CLEVELAND - When W. David Outlaw of molder Precise Technology Inc. was considering creating his plant's first distance learning training program, he conjured the words of a long-suffering fan of the local baseball team.
That anonymous follower of the Tampa Bay Devil Rays, a team more accustomed to losing than a donkey at a horse race, once wrote: ``If at first you don't succeed, failure may be your style.''
Outlaw, plant manager of Precise's St. Petersburg, Fla., plant, had witnessed good workers leaving the company and unwilling to sit through training that amounted to endless hours of dull charts and lectures. Meanwhile, they were stuck in the same mode of failure, unable to get ahead with the company.
``We needed to train them a little differently,'' said Outlaw, who spoke June 21 in Cleveland at Plastics Encounter. ``Our work force was very inefficient. And our policy stated that workers were only promoted by their tenure. The relative go-getters we had who wanted to learn were discouraged by that.''
Something had to give, as the plant kept bleeding employees. With some timely financial help from the state of Florida and a new training regimen from the Society of the Plastics Industry Inc., the company readjusted its attitude and removed those advancement bars.
This spring, the Florida facility trained 60 people - 20 of them from other area molders - in injection molding basics. The employees, now certified through Washington-based SPI's training program, took courses through a satellite feed that was beamed into the plant.
State grants picked up the costs of the 28-hour training program, estimated to run about $700 per student, Outlaw said.
``The satellite dish had to be right here in the workplace,'' Outlaw said. ``No one wanted to interrupt their living by going somewhere else. We tried to run it through the local junior college, but no one had interest.''
Distance learning, or the beaming of training courses directly to a worker's facility or cubicle, has been made easier by the evolution of satellite transmissions and the Internet. SPI trained about 300 molding workers in Florida this spring by satellite and expects to add another 350 people at 16 sites in the state this fall, said Gary Moore, SPI director of work-force development.
Meanwhile, resin companies such as Pittsfield, Mass.-based GE Plastics are using the Internet to educate customers on new products, design ideas and material applications.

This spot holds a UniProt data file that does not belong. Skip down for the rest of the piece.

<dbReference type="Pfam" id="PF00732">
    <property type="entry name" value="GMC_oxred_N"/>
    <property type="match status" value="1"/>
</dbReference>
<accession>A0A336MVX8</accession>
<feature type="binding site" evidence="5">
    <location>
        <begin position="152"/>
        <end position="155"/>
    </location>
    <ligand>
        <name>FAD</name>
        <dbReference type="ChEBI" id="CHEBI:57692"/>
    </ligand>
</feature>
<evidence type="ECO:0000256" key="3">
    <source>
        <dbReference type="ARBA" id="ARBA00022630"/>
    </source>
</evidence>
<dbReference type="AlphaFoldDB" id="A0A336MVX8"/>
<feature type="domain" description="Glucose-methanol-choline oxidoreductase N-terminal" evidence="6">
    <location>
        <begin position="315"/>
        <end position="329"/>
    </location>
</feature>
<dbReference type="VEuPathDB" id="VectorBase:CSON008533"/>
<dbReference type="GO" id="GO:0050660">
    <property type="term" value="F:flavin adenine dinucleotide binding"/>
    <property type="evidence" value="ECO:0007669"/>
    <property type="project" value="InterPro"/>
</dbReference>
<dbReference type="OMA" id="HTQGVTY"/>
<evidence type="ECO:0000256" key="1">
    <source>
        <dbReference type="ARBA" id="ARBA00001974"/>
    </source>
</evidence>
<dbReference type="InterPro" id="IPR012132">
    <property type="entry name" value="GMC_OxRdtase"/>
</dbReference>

GE Plastics runs about 50 e-seminars a month - up from one or two per month last year - over a Web site that includes a PowerPoint presentation and an interactive, open-question period done through electronic mail sent to the moderator.
About 5,000 people will have taken a Web seminar at GE by the end of the year, said Sam Stiller, GE Plastics e-marketing programs manager.
``Clearly for us, it's an efficient method of reaching customers effectively and intimately,'' Stiller said. ``It's a tool to reach a lot of customers with a variety of messages. And from a cost standpoint, it makes sense.''
>From a time standpoint, GE's new approach is welcomed, too. The resin supplier used to roll out an 18-wheel, 70-foot-long truck across North America. The moving conference center, called Vector, would drive to different cities for on-site training on new applications and design tools.
``Customers really didn't have time to spend the whole day with us,'' said Stiller, part of the Vector team. ``Some never got to participate. We can still deliver in a live format now, but many others can attend.''
Each GE course runs about an hour in length, enough time to explore a targeted subject in- depth but not lose audience interest, Stiller said. The cost depends on the topic and number of people involved but generally can run under $100 a session.
Sometimes, the courses are targeted to a single company, primarily product end users. At other times they can reach a broader engineering community. GE field representatives still continue their work at customer offices, using the Internet courses as a base to build upon.
SPI prefers the satellite method to the Internet feed. ``When you're dealing with production workers in particular, you prefer live, full-motion visuals where you can show things and answer questions,'' Moore said. ``You just can't do full video and animated graphics on the Internet.''
SPI uses trainers from Charlotte, N.C.-based Polymers Center of Excellence for many of its certification training courses. It also has a higher-level, troubleshooting course starting this fall beamed from Chester, Conn.-based Paulson Training Programs Inc.
In Florida, unlike most states, if employees pass the certification test, the company gets back the course costs. Setting up the satellite dish can cost another $3,000-5,000 for a company but can pay for itself in productivity improvements from trained workers, Moore said.
Kentucky also is setting up a matching grant program, Moore said. And while Massachusetts and New Hampshire do not offer funding, companies there have paid the cost of the long-distance training, he said.
At Precise, the training lasted two hours each day, twice a week for seven weeks. Testing was then done through SPI's National Certification in Plastics program. If Precise, based in North Versailles, Pa., develops leaders through the program, the satellite hookup will be worth the time and expense, Outlaw said.
``The theory is that we can keep training from becoming a cure for insomnia,'' Outlaw said. ``We mix a few hours of training with practice in the plant, and that keeps people challenged instead of having them fall behind.''